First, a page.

Poster Presentation Lorne Infection and Immunity 2013

Detection of group A streptococcus pharyngitis by quantitative PCR (#117)

Eileen M Dunne 1 , Ciara Baker 1 , Julia Marshall 1 , Jayne Manning 1 , Margaret Danchin 1 , Pierre Smeesters 1 , Catherine Satzke 1 , Andrew Steer 1
  1. Murdoch Childrens Research Institute, Parkville , VIC, Australia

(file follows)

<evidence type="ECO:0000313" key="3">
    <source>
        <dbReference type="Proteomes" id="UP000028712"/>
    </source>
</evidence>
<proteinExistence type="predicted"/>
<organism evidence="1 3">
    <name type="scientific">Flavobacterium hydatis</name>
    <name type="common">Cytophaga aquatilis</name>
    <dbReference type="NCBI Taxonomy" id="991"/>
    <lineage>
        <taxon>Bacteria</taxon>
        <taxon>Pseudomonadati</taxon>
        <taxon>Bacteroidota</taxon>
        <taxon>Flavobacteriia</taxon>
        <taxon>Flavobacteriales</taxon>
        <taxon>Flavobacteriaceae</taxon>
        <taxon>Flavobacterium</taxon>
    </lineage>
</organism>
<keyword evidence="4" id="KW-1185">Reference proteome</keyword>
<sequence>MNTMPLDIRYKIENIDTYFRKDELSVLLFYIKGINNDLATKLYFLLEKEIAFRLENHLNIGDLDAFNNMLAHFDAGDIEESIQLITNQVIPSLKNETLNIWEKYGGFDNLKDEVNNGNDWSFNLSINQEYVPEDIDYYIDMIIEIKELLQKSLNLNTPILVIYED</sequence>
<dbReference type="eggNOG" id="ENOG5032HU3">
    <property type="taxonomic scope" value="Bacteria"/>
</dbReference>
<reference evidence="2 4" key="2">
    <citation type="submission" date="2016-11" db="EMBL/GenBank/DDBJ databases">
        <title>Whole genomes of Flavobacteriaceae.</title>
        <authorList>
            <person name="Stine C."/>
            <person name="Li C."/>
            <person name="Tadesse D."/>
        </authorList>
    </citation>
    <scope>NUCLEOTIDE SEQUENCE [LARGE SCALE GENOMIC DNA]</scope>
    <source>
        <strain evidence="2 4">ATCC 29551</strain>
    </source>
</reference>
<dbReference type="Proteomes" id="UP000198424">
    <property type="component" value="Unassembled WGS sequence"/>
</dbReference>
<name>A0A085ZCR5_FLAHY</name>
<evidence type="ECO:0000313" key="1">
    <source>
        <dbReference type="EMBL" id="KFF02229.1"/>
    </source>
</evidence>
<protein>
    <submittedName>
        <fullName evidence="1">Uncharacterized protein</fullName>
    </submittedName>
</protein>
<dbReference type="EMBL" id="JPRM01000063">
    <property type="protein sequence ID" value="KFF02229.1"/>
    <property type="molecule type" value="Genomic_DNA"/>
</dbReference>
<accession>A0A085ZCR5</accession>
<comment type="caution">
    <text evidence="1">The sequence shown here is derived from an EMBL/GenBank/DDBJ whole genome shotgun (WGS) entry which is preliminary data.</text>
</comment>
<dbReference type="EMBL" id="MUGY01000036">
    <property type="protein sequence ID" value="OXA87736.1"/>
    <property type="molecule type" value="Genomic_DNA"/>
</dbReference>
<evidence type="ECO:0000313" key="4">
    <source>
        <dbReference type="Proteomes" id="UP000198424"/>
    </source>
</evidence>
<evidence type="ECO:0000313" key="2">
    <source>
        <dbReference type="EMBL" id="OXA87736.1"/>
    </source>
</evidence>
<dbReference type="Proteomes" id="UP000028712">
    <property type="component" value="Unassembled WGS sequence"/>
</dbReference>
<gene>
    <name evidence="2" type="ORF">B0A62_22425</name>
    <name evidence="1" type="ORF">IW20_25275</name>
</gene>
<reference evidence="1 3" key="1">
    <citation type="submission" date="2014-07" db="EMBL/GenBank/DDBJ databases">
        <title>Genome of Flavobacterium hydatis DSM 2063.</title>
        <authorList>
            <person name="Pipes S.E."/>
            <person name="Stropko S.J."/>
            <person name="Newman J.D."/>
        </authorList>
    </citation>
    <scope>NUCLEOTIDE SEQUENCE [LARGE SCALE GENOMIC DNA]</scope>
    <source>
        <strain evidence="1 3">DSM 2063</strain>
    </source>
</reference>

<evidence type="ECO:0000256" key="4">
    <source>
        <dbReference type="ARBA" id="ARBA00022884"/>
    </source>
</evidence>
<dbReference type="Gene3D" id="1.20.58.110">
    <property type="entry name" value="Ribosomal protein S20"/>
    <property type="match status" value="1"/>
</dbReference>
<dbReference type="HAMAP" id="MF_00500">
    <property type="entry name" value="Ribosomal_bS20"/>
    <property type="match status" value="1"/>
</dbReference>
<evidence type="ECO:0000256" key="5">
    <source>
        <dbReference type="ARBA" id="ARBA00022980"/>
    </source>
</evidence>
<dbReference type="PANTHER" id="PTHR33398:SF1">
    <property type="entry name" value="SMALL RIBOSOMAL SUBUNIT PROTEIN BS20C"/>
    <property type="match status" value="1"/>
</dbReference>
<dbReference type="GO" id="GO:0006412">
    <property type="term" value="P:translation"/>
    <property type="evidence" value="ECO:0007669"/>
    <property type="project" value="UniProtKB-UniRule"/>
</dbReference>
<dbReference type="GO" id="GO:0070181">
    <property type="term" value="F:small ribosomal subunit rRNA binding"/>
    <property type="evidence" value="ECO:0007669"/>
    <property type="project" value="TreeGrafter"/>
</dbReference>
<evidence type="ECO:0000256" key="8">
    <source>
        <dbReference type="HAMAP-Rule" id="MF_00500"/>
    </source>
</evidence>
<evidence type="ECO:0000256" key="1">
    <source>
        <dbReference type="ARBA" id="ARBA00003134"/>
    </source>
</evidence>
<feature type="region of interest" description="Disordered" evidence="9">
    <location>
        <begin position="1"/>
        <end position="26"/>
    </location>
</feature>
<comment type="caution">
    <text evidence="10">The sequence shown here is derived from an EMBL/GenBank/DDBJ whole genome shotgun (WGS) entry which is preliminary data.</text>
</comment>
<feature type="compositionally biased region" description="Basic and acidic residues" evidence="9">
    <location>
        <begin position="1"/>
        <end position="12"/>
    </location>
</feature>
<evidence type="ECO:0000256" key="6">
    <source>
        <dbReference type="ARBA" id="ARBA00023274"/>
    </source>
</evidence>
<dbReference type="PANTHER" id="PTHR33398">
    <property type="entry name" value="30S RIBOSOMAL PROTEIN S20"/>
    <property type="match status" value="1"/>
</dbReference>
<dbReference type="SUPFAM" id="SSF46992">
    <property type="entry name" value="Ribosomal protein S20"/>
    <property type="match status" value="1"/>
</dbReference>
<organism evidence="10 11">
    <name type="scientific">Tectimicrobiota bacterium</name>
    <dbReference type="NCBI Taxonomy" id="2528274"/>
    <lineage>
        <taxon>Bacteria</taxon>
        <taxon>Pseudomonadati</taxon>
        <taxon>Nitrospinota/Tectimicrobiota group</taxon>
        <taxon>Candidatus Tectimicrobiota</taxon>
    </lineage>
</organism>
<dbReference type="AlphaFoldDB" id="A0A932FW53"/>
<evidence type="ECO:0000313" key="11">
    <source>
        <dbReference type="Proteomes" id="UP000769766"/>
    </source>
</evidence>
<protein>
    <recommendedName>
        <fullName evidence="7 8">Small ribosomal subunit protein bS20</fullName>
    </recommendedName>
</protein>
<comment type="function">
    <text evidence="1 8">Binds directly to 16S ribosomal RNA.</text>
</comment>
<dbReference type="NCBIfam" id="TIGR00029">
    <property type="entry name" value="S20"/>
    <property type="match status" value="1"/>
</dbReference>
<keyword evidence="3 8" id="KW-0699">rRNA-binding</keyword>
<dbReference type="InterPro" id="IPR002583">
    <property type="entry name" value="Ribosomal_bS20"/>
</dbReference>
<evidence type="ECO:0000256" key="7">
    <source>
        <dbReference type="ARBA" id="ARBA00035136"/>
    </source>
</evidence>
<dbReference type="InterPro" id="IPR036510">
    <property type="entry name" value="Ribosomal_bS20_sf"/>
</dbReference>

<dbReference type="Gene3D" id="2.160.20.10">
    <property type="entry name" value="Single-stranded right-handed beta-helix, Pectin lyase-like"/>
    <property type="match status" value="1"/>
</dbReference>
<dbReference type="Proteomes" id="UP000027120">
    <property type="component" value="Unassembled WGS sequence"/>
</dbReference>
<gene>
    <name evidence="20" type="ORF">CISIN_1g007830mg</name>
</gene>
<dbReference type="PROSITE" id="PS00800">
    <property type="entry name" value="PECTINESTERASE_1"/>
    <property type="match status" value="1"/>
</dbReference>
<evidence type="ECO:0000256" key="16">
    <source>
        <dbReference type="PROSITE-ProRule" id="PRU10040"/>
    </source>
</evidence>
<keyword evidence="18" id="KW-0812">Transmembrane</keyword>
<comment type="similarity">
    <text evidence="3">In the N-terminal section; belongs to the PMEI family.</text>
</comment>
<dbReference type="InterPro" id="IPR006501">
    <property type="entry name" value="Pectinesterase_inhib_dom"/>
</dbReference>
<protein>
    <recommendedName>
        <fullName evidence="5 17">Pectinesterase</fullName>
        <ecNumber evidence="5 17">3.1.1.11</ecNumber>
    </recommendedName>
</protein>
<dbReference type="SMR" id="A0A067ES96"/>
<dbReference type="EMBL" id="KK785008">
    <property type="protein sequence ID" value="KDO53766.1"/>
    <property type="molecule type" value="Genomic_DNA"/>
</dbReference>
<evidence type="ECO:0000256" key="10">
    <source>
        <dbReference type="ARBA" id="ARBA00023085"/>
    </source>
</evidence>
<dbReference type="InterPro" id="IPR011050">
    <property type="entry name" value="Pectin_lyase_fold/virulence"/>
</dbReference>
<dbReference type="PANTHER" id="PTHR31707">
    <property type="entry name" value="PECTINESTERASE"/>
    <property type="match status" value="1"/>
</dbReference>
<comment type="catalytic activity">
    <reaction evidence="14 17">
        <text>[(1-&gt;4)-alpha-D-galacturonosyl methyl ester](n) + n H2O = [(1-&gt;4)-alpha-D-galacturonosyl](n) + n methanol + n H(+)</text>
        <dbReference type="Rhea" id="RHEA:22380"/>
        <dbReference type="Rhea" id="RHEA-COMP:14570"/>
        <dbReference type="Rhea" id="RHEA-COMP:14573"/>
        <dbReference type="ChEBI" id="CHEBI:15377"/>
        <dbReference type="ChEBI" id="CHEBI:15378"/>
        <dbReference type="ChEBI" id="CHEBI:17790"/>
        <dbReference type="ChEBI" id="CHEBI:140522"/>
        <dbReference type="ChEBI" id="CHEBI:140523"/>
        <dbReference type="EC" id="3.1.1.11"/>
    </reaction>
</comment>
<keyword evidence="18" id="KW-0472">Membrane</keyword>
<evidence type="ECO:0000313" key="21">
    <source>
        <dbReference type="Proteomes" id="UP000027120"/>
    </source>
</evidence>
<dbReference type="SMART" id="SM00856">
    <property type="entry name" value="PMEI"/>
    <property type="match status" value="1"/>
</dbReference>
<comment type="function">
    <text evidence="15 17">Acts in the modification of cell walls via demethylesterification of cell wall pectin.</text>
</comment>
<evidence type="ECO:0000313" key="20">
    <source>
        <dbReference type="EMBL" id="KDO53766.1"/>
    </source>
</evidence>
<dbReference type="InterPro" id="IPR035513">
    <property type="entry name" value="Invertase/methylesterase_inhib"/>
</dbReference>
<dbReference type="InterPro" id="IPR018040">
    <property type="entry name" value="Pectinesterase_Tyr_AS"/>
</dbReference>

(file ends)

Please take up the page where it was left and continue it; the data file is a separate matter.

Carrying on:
Group A streptococcus (GAS; Streptococcus pyogenes) is a Gram positive bacterium that causes a wide range of diseases, including pharyngitis, invasive skin infections, scarlet fever, and serious post-infection sequelae such as acute rheumatic fever.  GAS is the most common bacterial cause of sore throat (‘pharyngitis’), and school-age children bear the highest burden of GAS pharyngitis.  Accurate diagnosis of GAS is difficult: the majority of sore throat is viral in origin, identification of GAS by culture typically requires 24-48 h, and approximately 15% of children are asymptomatic carriers of GAS.   At present there is no standard quantitative PCR (qPCR) test for GAS.  Such a test may be able to differentiate between carriage and pharyngitis based upon bacterial load and enable investigation of the relationship between GAS bacterial loads, symptom severity, viral co-infection, and immune response.   The aim of this study was to develop and optimise a real-time qPCR assay for detecting GAS pharyngitis, and to investigate associations between GAS bacterial loads, emm type, and symptom severity.  Using reference isolates, two target gene candidates, speB and spy1258, were selected from a panel of six qPCR assays for use in the pharyngitis study.  Pharyngeal swabs were collected from children aged 2 – 18 years (n=92) in the Melbourne area presenting with sore throats, and GAS detected by qPCR and compared with the gold-standard culture method.  The speB qPCR had 100% specificity and 100% sensitivity, whereas the spy1258 qPCR had 100% specificity and 88% sensitivity, as it did not detect GAS in 3 of 24 culture-positive samples.  Therefore, the speB qPCR will be used to investigate associations between GAS bacterial loads, emm type, and symptom severity.